[tdwg-content] If you need something for referring to a population, then it is probably best to do it as a related class

Peter DeVries pete.devries at gmail.com
Wed May 4 15:15:30 CEST 2011

Hi Steve, Bob and Hilmar,

It might be helpful to think of it this way.

This species concept http://lod.taxonconcept.org/ses/mCcSp#Species

is *both* an instance of txn:SpeciesConcept and an owl:Class

The occurrence record

*both* an instance of txn:Occurrence and an instance of

This identification record has links back to the species concept, occurrence
and individual

bit.ly http://bit.ly/jtLgNu

My reasoning behind the current structure is that you want to be able to
easily query for:

*Occurrences at at the TDWG BioBlitz*

PREFIX txn:     <http://lod.taxonconcept.org/ontology/txn.owl#>
PREFIX rdf:     <http://www.w3.org/1999/02/22-rdf-syntax-ns#>
PREFIX dcterms: <http://purl.org/dc/terms/>
PREFIX foaf:    <http://xmlns.com/foaf/0.1/>

select distinct ?s, ?o as ?image,  ?kingdom, ?phylum, ?class, ?order,
?family, ?genus, ?sciname, ?cname where {
 ?s rdf:type txn:Occurrence.
 ?s dcterms:isPartOf <
 ?s txn:kingdom ?kingdom.
 ?s txn:phylum  ?phylum.
 ?s txn:class   ?class.
 ?s txn:order   ?order.
 ?s txn:family  ?family.
 ?s txn:genus   ?genus.
 ?s txn:hasScientificName   ?sciname.
 optional {?s  foaf:depiction ?o.
           ?s  txn:commonName ?cname}.

Run This Query:  bit.ly/kZ8C1Q

*Species expected in Massachusetts*
PREFIX txn:     <http://lod.taxonconcept.org/ontology/txn.owl#>
PREFIX rdf:     <http://www.w3.org/1999/02/22-rdf-syntax-ns#>
PREFIX dcterms: <http://purl.org/dc/terms/>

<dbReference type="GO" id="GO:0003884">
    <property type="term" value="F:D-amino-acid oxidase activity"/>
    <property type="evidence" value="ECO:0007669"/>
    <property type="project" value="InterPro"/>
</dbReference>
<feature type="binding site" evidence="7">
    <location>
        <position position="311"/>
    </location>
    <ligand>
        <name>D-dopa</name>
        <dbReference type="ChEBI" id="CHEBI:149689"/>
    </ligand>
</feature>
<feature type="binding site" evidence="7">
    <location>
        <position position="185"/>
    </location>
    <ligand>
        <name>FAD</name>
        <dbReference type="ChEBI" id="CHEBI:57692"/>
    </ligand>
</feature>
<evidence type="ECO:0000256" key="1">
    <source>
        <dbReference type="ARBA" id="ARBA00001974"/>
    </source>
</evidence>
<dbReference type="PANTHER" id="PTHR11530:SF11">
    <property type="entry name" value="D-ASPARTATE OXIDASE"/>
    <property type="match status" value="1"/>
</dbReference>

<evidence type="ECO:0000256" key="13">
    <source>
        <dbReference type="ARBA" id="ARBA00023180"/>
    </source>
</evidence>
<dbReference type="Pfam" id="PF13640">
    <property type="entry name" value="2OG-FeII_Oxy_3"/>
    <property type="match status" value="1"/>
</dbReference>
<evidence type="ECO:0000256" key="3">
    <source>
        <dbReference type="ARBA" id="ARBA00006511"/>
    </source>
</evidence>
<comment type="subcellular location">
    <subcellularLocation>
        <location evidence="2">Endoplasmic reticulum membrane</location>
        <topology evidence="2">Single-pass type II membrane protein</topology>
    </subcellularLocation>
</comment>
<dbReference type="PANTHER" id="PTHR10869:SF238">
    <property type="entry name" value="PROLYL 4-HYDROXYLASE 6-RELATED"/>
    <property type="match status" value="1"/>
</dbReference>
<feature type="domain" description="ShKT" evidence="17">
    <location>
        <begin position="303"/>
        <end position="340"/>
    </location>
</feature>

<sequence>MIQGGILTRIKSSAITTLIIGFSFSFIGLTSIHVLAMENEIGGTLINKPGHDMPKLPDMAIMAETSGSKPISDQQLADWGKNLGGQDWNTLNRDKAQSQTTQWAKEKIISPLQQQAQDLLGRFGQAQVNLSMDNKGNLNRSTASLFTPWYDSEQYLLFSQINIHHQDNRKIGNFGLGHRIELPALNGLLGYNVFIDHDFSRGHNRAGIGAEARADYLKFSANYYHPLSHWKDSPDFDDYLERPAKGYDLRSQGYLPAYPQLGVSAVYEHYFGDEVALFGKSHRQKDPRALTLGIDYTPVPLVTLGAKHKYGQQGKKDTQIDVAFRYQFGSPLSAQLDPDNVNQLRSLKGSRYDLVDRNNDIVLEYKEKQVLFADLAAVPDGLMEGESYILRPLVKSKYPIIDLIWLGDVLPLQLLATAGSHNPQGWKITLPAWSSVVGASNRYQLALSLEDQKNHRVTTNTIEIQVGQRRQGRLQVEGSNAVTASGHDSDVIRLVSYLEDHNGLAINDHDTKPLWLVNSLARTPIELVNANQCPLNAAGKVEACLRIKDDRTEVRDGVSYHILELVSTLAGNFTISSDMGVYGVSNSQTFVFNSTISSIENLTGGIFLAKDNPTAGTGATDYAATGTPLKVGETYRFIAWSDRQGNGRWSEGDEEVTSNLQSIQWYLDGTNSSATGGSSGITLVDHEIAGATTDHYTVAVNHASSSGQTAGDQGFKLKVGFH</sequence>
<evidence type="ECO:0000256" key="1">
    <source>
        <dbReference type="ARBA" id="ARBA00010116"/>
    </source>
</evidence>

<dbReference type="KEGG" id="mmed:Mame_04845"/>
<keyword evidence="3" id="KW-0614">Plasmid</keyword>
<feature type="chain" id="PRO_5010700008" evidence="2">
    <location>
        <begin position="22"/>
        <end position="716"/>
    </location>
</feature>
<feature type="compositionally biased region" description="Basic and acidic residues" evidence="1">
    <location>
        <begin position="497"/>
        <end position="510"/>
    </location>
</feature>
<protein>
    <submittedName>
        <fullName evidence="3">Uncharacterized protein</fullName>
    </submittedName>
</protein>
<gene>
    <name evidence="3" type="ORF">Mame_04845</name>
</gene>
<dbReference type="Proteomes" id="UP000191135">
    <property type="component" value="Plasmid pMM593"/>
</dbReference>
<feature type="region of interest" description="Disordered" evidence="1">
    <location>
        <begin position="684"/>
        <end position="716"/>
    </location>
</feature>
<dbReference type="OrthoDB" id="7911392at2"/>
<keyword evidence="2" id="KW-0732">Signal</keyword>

PREFIX massachusetts: <http://sws.geonames.org/6254926/>

select distinct ?s,  ?sciname, ?cname,  ?concept where {
  ?s rdf:type txn:SpeciesConcept.
  ?s txn:isExpectedIn massachusetts:.
  ?s txn:hasScientificName   ?sciname.
  ?s dcterms:identifier ?concept.
  optional {?s  txn:commonName ?cname}.

Run This Query  http://bit.ly/mt3Tsx

And get results free of all inappropriate identifications.

Do you want the misidentifications showing up in these species lists?

How would a general user correctly determine which of these identifications
are correct?

Those that are interested in looking at the identification history of a
particular specimen can do so,

It would also be possible to create your own identification RDF file and
apply that to the data set.

As to what vocabulary to use, I think it is best to use what exists as long
as it works properly.

With weighting based on how many other data sets use those same URI's

I use Geonames for locations and DBpedia for Taxonomic Authors.  (I also
link to a lot of similar related data sets either through URI's or their ID